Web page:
Robert J. Fedor, Esq., L.L.C.

May 2014 Archives

IRS laws related to foreign assets, complex and confusing

IRS tax codes and rules are notoriously complex. As a result, taxpayers often unknowingly fail to claim certain assets or file required forms. The more complex an individual's financial situation and structuring, the more rules and forms that must be followed and filed. Additionally, IRS tax codes and rules are subject to change at any time and, often, without notice.

Tax debt plagues federal government workers

Nearly every U.S. adult citizen is required to pay taxes. From a part-time worker at a fast-food restaurant to an executive at a large corporation, Uncle Sam doesn’t discriminate or play favorites. Tax rules and codes are notoriously complex and can be easily misinterpreted. As a result, taxpayers may error when filing or paying their taxes. In fact, it turns out even individuals who work within the U.S. federal government encounter confusion and problems when calculating their tax bills.

U.S. taxpayers subject to penalties and tax charges under FATCA

Ohio residents likely recall hearing about the famed foreign Swiss bank accounts of wealthy Americans hoping to evade paying U.S. taxes. In an attempt to prevent foreign bank accounts from becoming tax shelters for U.S. citizens, in 2010, the federal government enacted the Foreign Account Tax Compliance Act.

Dealing with tax delinquency, IRS penalties and back taxes

It's been just about one month since the deadline to file 2013 state and federal tax returns came and went. Individuals and small business owners, who failed to file or pay their taxes, may believe they are in the clear and that the Internal Revenue Service won't discover they didn't file or pay their taxes. This assumption, however, is wrong and, when it comes to the IRS, it’s important to remember that no news isn't necessarily good news.

What to do when a letter from the IRS arrives in the mail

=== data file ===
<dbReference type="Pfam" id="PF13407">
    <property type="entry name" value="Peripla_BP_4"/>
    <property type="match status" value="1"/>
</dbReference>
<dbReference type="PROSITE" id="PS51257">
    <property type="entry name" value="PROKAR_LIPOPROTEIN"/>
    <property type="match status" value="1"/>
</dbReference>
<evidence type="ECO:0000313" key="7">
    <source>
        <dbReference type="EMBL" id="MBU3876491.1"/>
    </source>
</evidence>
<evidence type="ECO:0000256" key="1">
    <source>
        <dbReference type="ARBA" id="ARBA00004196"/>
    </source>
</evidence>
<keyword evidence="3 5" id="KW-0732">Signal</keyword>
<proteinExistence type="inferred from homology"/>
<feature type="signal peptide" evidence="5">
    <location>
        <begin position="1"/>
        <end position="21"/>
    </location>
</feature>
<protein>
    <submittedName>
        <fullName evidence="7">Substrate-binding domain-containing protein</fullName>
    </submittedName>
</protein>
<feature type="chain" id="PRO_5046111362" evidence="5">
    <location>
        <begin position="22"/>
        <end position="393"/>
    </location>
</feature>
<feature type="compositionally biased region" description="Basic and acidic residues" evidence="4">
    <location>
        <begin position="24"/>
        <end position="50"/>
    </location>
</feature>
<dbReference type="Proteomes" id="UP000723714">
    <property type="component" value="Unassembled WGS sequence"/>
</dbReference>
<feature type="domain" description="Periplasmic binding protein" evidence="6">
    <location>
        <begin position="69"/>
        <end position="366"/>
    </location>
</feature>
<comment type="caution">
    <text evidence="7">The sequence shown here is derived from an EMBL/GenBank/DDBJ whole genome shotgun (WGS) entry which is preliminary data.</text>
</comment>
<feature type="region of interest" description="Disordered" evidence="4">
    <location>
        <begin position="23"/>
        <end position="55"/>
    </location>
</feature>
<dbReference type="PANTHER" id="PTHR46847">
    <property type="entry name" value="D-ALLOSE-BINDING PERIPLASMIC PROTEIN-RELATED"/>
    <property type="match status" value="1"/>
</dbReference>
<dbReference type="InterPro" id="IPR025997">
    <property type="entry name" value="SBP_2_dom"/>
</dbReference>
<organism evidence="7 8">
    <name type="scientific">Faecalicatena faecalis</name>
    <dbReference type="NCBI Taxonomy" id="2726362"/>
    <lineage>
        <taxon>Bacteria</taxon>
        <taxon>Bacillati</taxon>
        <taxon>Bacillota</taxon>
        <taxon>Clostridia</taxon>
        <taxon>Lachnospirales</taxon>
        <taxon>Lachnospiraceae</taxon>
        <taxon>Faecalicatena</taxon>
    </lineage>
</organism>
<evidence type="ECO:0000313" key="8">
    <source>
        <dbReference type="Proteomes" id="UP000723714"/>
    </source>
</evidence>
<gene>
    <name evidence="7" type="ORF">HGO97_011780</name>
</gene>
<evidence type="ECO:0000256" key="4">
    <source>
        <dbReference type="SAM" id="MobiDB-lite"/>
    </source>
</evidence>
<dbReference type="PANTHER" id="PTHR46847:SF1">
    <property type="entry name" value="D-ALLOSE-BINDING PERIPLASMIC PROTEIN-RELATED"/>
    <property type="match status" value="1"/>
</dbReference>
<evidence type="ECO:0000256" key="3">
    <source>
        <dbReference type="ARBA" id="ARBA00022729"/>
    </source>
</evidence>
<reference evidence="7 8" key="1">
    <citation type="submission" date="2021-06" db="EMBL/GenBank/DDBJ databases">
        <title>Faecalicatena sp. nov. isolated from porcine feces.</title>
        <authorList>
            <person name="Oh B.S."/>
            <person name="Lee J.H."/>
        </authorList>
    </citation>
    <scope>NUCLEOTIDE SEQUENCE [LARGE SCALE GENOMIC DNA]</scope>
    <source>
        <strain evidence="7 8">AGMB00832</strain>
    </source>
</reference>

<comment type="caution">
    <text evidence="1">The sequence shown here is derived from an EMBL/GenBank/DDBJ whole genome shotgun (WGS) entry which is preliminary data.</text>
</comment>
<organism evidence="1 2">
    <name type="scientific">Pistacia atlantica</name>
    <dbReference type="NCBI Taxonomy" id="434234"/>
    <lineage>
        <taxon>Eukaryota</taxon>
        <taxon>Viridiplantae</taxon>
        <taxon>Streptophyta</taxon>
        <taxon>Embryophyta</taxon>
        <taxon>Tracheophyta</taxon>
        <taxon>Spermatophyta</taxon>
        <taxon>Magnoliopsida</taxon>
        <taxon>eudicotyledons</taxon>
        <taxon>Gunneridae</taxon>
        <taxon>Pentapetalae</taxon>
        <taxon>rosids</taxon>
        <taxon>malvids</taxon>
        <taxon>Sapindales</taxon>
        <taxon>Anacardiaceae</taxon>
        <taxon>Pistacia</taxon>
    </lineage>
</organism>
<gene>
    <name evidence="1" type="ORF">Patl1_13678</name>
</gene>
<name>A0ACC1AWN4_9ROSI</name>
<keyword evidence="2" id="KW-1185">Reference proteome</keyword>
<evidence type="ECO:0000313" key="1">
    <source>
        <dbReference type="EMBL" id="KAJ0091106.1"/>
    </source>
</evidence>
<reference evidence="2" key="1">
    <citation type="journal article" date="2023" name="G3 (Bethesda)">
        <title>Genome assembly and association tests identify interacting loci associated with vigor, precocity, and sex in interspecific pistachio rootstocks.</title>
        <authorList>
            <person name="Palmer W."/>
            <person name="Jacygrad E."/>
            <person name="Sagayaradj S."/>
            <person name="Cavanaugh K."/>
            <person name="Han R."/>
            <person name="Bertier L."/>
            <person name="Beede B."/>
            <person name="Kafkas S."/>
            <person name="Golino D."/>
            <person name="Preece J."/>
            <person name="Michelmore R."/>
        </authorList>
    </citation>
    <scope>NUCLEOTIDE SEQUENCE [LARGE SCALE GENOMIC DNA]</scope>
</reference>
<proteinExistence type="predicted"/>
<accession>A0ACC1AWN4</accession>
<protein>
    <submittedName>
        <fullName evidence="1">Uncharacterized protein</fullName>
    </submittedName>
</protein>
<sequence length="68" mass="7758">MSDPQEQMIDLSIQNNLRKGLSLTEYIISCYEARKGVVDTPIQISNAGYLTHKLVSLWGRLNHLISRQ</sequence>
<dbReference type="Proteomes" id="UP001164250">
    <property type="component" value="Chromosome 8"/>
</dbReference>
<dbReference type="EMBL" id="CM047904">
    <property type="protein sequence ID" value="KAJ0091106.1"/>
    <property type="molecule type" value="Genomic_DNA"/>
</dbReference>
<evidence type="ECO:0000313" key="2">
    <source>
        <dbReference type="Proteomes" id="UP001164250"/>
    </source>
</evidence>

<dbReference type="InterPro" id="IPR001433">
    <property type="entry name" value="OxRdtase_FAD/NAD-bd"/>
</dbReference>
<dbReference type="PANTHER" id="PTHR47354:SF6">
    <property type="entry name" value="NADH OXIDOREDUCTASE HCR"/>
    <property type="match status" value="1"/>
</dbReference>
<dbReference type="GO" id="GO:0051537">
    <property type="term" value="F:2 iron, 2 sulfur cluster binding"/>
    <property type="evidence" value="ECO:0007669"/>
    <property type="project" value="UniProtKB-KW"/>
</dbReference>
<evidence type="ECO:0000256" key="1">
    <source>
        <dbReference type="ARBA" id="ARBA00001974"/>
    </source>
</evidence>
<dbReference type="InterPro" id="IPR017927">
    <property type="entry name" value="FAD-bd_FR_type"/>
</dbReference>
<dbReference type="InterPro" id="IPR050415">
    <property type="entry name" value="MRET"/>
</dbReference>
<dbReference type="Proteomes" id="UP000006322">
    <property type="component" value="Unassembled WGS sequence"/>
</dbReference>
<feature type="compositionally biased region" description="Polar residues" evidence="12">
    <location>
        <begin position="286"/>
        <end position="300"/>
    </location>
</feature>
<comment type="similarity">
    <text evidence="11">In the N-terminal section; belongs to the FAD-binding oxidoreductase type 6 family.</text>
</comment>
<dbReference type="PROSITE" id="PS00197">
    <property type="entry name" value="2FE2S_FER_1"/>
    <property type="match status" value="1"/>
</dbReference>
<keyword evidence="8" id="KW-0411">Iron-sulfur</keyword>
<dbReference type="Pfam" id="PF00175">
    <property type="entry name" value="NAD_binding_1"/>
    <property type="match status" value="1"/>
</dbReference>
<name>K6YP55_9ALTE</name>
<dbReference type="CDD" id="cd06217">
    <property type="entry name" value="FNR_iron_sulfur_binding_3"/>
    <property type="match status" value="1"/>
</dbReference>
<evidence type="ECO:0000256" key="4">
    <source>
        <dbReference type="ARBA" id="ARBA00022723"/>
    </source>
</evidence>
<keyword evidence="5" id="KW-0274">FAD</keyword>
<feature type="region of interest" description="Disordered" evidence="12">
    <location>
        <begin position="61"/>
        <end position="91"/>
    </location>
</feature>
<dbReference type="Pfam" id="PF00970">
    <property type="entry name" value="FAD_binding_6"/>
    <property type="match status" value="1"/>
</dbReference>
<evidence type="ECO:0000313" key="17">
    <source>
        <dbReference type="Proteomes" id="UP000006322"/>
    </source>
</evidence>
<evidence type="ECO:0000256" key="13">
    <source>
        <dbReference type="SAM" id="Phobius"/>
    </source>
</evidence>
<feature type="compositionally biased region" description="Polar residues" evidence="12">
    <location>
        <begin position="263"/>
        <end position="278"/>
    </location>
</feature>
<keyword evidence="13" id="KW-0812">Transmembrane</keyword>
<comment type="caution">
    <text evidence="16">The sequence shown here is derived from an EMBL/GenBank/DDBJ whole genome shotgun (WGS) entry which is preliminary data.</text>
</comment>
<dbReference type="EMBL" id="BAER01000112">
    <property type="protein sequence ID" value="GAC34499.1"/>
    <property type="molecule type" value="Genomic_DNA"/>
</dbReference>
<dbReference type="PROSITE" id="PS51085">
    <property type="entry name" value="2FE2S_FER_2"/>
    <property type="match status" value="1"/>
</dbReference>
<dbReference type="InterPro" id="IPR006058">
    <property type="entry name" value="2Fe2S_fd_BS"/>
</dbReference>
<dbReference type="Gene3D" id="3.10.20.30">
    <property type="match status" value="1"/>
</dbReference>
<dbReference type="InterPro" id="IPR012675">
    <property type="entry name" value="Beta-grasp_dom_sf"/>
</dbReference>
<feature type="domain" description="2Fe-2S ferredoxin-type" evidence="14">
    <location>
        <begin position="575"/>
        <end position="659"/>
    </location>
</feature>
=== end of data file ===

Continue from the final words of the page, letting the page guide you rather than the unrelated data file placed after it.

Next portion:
As American taxpayers breathe a sigh of relief that another April tax deadline has passed, some will soon begin receiving unwelcome inquires from the Internal Revenue Service. Perhaps few articles of mail are more dreaded than a letter from the IRS. In some cases, the IRS may contact a taxpayer requesting more information or ask for clarification related to a portion of their tax filings. In other cases, a letter from the IRS may be to communicate notice of an IRS audit.

IRS may soon use private debt collectors to recoup tax debt

Another April 15 tax deadline has come and gone and it's likely many tax payers either knowingly or inadvertently failed to pay some portion of their taxes. In cases where an individual owes the IRS money, it’s highly likely the IRS will eventually find out. When that happens, depending on the amount of tax debt, the IRS may be willing to work with a taxpayer to come to terms on how to repay all or a portion of the debt.

Appeal of guilty tax evasion verdict not successful for famous fashion duo

Regardless of wealth or stature, no one is immune to the long and far reach of the Internal Revenue Service. In fact, well-off Americans are more likely to become the targets of an IRS audit or investigation. The IRS statistically also seems to disproportionately target wealthy and successful small and large business owners.

Former mayor and wife prevail in federal IRS case

In cases where an individual or small business owner is facing felony charges related to tax evasion or tax fraud, the burden of proving intentional wrongdoing falls to the prosecution. However, even in cases where evidence proves an individual is guilty of committing tax evasion or tax fraud, prosecutors must be able to prove these crimes were committed with knowledge and intent.